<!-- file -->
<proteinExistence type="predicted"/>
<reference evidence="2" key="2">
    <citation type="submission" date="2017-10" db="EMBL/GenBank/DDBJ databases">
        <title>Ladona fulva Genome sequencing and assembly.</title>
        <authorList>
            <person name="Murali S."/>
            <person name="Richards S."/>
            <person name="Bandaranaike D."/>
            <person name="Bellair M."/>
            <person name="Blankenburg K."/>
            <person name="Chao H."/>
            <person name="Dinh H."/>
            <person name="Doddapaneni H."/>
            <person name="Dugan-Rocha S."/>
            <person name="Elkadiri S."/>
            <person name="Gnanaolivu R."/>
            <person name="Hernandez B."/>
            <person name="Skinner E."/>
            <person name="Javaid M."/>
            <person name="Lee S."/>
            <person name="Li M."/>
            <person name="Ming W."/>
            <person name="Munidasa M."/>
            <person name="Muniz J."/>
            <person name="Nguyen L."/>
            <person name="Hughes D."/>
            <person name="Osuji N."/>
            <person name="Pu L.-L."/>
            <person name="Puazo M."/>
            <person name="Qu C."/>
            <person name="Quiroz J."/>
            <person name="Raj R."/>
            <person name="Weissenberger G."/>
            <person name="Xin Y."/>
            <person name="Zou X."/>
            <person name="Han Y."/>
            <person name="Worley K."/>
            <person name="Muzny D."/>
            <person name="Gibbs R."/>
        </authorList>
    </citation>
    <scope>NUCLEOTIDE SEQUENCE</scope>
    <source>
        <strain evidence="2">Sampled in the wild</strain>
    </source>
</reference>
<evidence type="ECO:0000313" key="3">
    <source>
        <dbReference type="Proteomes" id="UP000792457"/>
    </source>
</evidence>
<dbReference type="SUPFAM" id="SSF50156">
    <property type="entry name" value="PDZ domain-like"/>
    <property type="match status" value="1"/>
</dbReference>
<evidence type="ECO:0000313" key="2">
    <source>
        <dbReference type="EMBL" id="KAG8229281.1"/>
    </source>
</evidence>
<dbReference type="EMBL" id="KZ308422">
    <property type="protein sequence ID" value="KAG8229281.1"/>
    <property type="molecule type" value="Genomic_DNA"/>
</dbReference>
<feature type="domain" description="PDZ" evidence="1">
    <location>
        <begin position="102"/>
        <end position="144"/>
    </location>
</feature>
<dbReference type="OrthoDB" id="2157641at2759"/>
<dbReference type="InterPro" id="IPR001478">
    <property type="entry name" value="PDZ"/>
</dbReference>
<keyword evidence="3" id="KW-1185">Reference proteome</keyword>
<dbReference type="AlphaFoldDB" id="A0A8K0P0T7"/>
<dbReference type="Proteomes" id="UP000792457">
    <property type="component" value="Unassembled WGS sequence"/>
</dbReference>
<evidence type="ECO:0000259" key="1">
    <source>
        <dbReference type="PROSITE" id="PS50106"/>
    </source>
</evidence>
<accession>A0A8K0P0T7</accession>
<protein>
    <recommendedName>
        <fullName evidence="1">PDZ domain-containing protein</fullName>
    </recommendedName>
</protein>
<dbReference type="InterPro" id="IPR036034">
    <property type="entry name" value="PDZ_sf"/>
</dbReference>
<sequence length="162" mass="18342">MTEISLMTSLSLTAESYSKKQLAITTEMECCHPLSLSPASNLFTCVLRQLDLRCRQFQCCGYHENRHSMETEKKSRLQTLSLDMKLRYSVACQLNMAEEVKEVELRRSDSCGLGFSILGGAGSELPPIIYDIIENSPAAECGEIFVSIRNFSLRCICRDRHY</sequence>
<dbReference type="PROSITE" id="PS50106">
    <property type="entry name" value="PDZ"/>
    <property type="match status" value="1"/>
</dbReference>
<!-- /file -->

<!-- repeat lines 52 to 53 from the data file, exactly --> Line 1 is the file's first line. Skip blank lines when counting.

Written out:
<dbReference type="SUPFAM" id="SSF50156">
    <property type="entry name" value="PDZ domain-like"/>